"Sincerely, your favorite fan", actors, Are You Not Entertained?, Dear..., directors, Film Spotlight, movies

Dear Jane Campion,

Benedict Cumberbatch has an excellent shot at an Oscar nomination/win.

I wanted to thank you for adapting Thomas Savage’s 1967 novel and directing The Power of the Dog (2021). Your films feel like good books that beg to be analyzed. Take The Piano (1993), for instance, your signature film for the past thirty years.

I taught it in English Composition class as a visual text twenty years ago. We discussed how the piano was a character in the film. Was it not the voice of the mute protagonist Ada? Was it not a metaphor for the treatment of women in a patriarchal world in 19th century New Zealand? That is, the piano was a burden to men. It was carried, abandoned, tattooed, mutilated, and drowned at the bottom of the sea.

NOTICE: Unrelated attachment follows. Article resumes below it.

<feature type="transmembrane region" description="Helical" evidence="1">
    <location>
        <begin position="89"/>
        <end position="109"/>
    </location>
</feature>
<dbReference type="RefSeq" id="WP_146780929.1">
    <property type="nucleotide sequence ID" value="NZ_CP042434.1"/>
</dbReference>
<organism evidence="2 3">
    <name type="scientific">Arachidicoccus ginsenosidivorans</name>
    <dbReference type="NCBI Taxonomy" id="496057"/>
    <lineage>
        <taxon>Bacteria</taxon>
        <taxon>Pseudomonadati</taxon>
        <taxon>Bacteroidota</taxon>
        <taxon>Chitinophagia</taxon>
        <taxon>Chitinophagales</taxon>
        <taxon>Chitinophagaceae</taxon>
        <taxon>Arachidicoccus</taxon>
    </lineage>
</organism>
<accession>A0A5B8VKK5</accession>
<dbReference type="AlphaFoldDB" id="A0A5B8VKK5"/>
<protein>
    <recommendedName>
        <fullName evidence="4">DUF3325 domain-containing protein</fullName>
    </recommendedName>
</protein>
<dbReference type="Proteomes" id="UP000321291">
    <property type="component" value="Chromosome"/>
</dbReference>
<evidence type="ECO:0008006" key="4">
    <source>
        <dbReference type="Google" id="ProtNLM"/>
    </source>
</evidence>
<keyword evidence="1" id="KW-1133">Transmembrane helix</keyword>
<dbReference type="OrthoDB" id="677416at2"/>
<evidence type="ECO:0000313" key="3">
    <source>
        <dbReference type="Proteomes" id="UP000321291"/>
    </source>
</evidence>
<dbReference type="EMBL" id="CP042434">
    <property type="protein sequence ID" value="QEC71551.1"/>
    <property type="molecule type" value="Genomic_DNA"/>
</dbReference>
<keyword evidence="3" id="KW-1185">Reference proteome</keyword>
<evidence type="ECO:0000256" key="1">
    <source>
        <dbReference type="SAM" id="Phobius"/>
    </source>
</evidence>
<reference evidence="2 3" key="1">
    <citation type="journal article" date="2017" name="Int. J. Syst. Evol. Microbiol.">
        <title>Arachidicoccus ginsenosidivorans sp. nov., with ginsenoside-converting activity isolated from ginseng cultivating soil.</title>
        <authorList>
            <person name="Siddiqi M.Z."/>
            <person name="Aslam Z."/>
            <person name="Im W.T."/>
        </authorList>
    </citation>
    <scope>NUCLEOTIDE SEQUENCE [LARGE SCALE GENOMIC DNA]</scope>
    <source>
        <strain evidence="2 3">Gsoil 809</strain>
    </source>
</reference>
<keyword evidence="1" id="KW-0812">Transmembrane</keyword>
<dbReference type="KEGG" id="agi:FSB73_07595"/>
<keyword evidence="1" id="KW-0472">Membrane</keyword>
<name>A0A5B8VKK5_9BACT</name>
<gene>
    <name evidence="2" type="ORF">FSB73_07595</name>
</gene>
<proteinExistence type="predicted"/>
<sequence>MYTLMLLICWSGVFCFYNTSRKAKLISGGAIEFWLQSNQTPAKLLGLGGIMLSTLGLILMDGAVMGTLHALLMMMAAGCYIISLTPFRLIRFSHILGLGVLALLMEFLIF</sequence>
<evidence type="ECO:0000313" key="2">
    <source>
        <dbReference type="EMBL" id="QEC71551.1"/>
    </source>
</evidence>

We compared and contrasted the spiritual connection of Ada and George Baines while the clueless colonizer Alisdair Stewart (one of Sam Neill’s best roles) attempted to control his environment, the Maori people, and his wife with disastrous results. The best character was the eight-year-old daughter, Ada. Flora was a precocious, mischievous “angel” who becomes a little demon, manipulating Christianity to punish her mother for choosing to distance their bond for another man.

You embraced the wild scenery with a passion. It was necessary for the piano to have a complex voice. Michael Nyman‘s score is still breathtaking.

Today, I’m awestruck with my favorite film of 2021. I feel compelled to write you and extend my gratitude for your adapted screenplay and direction of The Power of the Dog (2021). The emotional wrestling between the characters makes it worth many discussions. Set in Montana in the 1920s, you embraced the topography and shared to the audience the beauty and harsh realities of the cowboy culture and the ambitions of a ranching family.

Kirsten Dunst plays Rose, a fragile mother who is intimidated and close to ruin by the bossy, jealous Phil Burbank (Benedict Cumberbatch). Photos courtesy of Netflix.
Kodi Smit-McPhee, smoldering, complex, and exciting to watch.